Whether you are facing a traffic ticket or a much more serious criminal trial, it is important to work closely with a Fairfax criminal defense attorney during the coronavirus pandemic. Many court cases have been postponed through May 17, and there is a possibility that cases could be further postponed. For people who are facing hearings or trials for minor offenses, a postponement can be stressful, and your traffic defense lawyer can discuss options that may be available to you. When it comes to people who are facing more serious criminal charges that could result in terms of imprisonment, and for people who are currently awaiting a bail hearing, the court postponements and closures are even more devastating.
If you have a pending hearing or trial, one of our Virginia criminal defense lawyers can speak with you today about your case. In the meantime, the following are five things to know about how the COVID-19 emergency could impact your case.
- Nearly All Criminal and Traffic Cases Have Been Postponed
The Supreme Court of Virginia has issued an emergency order directing that most traffic and criminal cases are to be postponed due to the coronavirus pandemic. However, emergency matters, including but not limited to . . . arraignments, bail reviews, and protective order cases are still going forward.
- Filing Deadlines Have Been Tolled and Extended
Depending upon the type of case, you may have upcoming deadlines that must be met. The emergency order makes clear that most deadlines have been tolled (paused, essentially) and extended due to the coronavirus crisis.
- Jury Trials have been canceled.
The latest Supreme Court Order has directed that no civil or criminal jury trials are to proceed until further order of the Court.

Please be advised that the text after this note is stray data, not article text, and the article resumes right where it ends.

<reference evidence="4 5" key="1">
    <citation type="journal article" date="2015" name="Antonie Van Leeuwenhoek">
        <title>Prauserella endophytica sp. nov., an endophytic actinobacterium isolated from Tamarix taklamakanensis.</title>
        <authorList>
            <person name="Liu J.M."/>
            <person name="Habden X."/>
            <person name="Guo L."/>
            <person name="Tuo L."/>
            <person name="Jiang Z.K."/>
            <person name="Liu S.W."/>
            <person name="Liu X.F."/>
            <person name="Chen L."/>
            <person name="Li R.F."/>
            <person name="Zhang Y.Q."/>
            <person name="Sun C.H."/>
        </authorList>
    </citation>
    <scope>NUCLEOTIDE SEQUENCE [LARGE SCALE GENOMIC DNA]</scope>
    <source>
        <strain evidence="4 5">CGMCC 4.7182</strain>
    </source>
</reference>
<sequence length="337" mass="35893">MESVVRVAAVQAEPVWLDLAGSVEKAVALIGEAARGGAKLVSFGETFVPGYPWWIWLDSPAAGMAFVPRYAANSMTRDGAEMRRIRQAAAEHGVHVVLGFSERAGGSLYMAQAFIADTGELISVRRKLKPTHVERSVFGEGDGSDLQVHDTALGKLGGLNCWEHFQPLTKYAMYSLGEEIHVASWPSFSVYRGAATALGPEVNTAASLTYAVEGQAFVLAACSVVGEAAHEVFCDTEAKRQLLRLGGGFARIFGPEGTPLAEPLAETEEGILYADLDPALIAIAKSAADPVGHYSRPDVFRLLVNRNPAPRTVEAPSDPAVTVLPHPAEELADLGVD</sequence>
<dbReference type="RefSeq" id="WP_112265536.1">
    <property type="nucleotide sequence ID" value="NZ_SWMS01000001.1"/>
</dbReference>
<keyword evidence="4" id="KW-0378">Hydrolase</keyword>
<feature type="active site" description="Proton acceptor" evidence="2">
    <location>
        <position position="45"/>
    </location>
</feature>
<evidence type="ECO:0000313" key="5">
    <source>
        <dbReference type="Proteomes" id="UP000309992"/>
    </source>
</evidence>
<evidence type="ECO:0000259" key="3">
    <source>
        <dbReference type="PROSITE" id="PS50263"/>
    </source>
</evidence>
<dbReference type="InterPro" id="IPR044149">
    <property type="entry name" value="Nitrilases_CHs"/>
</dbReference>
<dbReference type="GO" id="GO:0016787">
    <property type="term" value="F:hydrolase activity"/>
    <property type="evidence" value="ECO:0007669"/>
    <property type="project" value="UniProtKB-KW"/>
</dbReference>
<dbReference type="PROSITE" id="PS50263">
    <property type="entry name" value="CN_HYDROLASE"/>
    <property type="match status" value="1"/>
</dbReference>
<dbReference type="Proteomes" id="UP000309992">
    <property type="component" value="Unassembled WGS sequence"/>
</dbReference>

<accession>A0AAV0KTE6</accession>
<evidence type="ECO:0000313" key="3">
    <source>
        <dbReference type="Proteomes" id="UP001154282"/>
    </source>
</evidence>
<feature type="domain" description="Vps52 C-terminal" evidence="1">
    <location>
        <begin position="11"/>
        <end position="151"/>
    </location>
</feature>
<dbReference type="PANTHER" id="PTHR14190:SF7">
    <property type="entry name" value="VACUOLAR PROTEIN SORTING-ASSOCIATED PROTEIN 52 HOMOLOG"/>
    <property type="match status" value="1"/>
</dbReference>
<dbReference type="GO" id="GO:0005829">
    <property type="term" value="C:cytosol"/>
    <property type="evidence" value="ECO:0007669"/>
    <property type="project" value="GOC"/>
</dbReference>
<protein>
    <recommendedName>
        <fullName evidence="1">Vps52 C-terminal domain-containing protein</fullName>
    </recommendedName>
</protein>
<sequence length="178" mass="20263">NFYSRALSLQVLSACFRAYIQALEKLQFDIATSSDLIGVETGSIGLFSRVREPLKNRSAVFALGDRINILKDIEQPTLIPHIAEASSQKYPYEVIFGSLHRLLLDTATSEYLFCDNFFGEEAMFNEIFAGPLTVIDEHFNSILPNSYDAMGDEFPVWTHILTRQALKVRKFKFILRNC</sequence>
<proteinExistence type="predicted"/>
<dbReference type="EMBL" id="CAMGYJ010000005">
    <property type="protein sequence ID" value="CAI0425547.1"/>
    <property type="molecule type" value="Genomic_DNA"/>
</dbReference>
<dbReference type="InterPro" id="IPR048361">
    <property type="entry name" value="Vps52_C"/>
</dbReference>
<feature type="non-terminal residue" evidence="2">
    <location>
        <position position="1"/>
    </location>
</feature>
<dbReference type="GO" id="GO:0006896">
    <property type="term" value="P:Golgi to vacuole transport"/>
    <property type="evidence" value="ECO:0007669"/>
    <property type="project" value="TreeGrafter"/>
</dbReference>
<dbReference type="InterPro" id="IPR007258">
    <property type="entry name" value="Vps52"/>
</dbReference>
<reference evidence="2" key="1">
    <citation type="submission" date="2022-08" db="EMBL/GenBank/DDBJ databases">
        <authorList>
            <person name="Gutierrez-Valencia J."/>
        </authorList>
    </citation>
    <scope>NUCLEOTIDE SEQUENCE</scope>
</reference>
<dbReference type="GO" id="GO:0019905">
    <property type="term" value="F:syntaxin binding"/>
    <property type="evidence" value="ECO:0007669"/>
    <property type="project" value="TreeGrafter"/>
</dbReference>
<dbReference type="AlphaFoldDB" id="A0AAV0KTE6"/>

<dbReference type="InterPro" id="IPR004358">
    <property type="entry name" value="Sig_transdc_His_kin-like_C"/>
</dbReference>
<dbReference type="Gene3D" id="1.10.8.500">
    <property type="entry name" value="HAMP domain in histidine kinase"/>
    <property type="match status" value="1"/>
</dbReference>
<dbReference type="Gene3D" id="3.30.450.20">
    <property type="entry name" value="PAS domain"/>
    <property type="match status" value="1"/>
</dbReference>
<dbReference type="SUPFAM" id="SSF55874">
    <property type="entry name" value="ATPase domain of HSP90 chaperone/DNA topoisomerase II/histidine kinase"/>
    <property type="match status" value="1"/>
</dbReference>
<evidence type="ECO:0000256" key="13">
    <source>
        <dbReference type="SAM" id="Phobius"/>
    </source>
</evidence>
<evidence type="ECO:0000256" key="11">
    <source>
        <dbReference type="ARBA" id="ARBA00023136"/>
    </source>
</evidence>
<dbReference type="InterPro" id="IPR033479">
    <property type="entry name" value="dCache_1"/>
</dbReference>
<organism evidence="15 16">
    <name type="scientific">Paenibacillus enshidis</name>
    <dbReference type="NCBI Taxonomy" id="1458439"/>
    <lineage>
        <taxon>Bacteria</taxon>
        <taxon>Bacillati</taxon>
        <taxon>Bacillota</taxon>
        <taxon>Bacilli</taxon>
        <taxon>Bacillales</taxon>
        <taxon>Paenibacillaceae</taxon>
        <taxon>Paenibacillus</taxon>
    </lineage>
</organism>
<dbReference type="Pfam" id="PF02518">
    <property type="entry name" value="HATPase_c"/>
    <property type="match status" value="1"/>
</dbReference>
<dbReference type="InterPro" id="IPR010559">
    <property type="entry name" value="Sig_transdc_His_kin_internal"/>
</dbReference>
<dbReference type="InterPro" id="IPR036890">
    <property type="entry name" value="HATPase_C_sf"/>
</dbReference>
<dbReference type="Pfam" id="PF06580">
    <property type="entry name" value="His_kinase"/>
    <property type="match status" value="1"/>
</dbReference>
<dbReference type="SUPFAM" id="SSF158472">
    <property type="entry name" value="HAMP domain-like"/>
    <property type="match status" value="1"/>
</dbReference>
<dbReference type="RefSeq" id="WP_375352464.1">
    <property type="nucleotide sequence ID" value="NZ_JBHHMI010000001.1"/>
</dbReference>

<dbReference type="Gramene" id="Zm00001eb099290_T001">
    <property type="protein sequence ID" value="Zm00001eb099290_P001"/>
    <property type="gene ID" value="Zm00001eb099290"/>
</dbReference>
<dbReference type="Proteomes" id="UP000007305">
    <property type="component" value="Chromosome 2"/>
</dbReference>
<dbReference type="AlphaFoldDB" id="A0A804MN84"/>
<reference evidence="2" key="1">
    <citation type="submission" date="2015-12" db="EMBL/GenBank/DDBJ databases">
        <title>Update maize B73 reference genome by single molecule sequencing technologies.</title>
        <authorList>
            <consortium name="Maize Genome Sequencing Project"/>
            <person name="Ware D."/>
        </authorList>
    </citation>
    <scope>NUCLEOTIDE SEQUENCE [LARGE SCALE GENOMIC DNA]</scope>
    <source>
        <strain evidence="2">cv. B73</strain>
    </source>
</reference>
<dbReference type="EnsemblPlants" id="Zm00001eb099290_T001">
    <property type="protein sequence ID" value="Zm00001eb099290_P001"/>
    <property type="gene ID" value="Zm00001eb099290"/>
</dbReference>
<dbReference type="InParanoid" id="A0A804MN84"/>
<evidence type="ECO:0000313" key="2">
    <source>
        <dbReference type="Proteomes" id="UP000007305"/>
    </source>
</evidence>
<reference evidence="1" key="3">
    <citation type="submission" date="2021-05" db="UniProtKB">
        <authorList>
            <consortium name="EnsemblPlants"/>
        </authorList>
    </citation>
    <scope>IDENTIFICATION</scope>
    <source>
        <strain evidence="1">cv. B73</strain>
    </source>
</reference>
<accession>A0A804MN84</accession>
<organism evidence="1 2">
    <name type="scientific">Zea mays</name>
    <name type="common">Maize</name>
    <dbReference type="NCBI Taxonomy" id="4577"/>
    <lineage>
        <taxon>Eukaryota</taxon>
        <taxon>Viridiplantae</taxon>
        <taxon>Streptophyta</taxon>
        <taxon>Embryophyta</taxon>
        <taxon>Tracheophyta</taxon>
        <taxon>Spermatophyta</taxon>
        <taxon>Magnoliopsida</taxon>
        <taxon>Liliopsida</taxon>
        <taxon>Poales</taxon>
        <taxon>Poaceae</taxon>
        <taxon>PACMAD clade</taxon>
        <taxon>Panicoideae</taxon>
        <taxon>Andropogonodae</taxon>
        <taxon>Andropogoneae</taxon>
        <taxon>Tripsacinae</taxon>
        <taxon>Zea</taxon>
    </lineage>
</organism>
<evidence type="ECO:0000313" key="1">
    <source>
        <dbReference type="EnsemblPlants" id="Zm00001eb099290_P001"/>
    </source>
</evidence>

- Traffic Cases in Fairfax County Have Been Continued Until July 2020 At the Earliest
While all non-essential and non-emergency cases have been postponed according to the emergency order through mid May at the earliest, the Fairfax County Court has been continuing traffic cases until much later. Indeed, traffic hearings that were scheduled between March 17, 2020 and April 30, 2020 will not be heard until July 2020 at the earliest.
- Defendants Right to a Speedy Trial May be Altered.
Ordinarily, under federal and Virginia law, defendants who are in custody have a right to a speedy trial. The idea of a “speedy trial,” and what that means, can be confusing at a moment in which so many different court hearings and trials have been postponed due to the COVID-19 pandemic.
Under Virginia law, a person who is held in custody on felony charges has a right to have a trial commenced within five months from the date that the court initially found probable cause to charge the defendant. If a defendant is not held in custody, then the defendant is owed a trial within nine months from the date that probable cause was found, according to the statute. In some cases, this “clock” begins ticking on the date of an indictment.
If you have questions about your right to a speedy trial during the pandemic, you should get in touch with a Virginia criminal defense attorney as soon as possible.
Contact a Criminal Defense Lawyer in Fairfax, VA
Do you have questions or concerns about how the COVID-19 emergency is affecting traffic and criminal cases? Do you have a pending case that you are concerned about? One of the experienced Fairfax criminal defense attorneys at our firm can discuss your situation with you today. Contact Whitestone Young, PC to learn more about our services.